Everything You Need to Know About Dal

A delicious bowl of Indian dal

Across the internet, you’ll read many different descriptions of dal, but the information can become pretty overwhelming. When translating terms between cultures, important details can get lost; we’re here to bridge that gap.

Although Americans often use the terms “legumes,” “pulses,” and “beans” interchangeably, they have distinct meanings that could help you better navigate a recipe, the grocery store aisle, and the world of dals. 

A legume refers to any plant from the Fabaceae family. A pulse is an edible seed from the legume. Under the umbrella of pulses, there are beans, lentils, and peas. You’ll often hear dals translated as lentils, but in Indian culture, any split or whole pulse is called a dal. Split just means, the pulse has been halved.

When you order dal at a restaurant, expect a warm bowl of flavorful pulses. Given how many different kinds of beans, peas, and lentils there are, it’s appropriate to infer there are many variations in dal.

So Dals Are Just Pulses?

When someone offers you a bowl of dal, they’re likely referring to dals that have been cooked into a soup or stew-like consistency rather than the raw pulses themselves. Dals in Indian food are made by boiling a pulse in water and combining it with spices or vegetables that fit the flavor profile you’re looking for.

Dals are everyday Indian comfort food that are easy to prepare for small and large gatherings. Indian dal recipes are light on your digestive system, a great source of protein, and, more often than not, vegan. Dals can be prepared quickly and enjoyed by anybody who’s in the mood for a warm and satisfying meal.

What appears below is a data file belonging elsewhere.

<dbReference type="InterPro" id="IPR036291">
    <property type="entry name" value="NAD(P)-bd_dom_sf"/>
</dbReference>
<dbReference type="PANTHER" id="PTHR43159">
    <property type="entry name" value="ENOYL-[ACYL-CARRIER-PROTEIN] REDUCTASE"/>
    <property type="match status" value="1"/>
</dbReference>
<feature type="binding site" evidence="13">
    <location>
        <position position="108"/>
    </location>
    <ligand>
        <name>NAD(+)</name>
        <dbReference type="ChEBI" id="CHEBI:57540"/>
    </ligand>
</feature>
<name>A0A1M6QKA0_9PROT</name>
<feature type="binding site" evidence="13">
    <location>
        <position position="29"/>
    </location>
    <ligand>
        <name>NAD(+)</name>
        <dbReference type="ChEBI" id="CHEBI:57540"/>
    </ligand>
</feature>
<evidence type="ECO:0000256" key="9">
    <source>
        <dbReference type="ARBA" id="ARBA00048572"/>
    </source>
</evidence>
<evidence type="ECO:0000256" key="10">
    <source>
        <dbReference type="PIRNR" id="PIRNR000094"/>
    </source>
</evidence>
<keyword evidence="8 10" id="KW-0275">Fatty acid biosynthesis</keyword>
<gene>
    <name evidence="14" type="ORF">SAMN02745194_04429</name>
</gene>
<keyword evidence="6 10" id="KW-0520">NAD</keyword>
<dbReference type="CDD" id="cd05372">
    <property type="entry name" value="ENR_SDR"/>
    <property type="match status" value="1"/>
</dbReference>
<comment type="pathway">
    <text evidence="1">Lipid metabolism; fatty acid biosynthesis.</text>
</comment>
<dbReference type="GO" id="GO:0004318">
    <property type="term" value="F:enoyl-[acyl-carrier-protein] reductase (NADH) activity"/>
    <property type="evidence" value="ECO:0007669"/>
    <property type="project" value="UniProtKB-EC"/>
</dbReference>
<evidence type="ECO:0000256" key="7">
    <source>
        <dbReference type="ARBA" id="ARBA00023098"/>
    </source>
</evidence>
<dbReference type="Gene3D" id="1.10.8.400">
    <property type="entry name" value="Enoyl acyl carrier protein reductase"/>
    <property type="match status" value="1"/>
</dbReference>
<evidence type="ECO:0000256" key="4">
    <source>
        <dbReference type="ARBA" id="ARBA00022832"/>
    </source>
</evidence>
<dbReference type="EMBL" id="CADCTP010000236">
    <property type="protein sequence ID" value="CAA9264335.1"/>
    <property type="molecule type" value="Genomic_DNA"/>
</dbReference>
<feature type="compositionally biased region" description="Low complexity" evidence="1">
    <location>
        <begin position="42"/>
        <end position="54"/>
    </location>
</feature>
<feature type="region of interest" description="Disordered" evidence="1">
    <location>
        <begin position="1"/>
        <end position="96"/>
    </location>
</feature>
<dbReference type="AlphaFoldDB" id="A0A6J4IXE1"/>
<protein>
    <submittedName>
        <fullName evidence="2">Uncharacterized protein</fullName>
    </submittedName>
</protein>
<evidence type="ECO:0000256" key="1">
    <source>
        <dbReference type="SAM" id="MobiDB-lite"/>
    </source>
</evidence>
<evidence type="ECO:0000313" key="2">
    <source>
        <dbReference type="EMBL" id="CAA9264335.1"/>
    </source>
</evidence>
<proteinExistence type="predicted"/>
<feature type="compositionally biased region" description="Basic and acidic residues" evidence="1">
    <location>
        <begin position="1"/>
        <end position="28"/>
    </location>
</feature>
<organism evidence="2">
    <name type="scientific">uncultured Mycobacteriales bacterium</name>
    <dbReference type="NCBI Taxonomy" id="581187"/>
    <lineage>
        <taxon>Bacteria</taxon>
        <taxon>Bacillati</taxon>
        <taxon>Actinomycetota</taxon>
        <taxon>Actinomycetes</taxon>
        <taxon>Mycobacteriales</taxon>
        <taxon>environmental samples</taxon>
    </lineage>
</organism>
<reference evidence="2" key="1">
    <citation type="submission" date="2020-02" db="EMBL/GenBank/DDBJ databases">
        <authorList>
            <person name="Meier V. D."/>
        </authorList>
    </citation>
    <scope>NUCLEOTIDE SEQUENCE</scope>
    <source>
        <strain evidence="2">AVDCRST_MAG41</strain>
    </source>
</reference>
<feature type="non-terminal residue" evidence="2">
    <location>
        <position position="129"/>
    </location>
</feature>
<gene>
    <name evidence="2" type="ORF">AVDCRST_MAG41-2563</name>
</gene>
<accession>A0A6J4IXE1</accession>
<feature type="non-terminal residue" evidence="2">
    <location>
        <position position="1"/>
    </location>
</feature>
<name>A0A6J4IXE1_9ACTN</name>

Just some of the many different legumes used in dals.
Just some of the many different legumes used in dals.

Different Dals

With even the most basic knowledge of pulses, you can make a variety of dal dishes that offer flavors you’re already familiar with.

Whether you have cooked dal before or not, we have the 5 basic dals to get you started!

The different types of dal in Indian cuisine.
The different types of dal in Indian cuisine.

#1 Chana Dal

The pulse behind Chana Dal is recognized as split Bengal gram or split chickpeas. Chana dal appear as really small chickpeas and usually come deskinned. The lentil has a nutty flavor that pairs well with spice for a warm and comforting meal.

While turmeric, chili, garam masala, and tomato cook in a pot with your split Bengal gram, heat a pan with oil, cumin, mustard seed, chopped garlic, and dried red chilies. Combine the two mixtures once your dal is fully cooked and your garlic is browned. Serve your Chana dal in a bowl with lemon juice and cilantro on top and enjoy.

Chana dals can also be used to make dry curries, flatbreads (Puran Poli), vegetable balls (Koftas), and vegetarian pancakes (Cheelas). Depending on your recipe, you can soak split Bengal gram for a few hours before cooking to speed up the process, but if you’re cooking in an Instant Pot, don’t even bother; these pulses will cook through fast enough.

#2 Masoor Dal

One of the most common types of lentils is Masoor Dal! The whole or split red lentils used to make masoor dal are best known for their short cooking time and their mild, subtly sweet flavor. Since split red lentils are soft, they’re great in soups and curries. Masoor dals are prepared similarly to chana dal, but the natural flavors of the pulses make their final tastes different.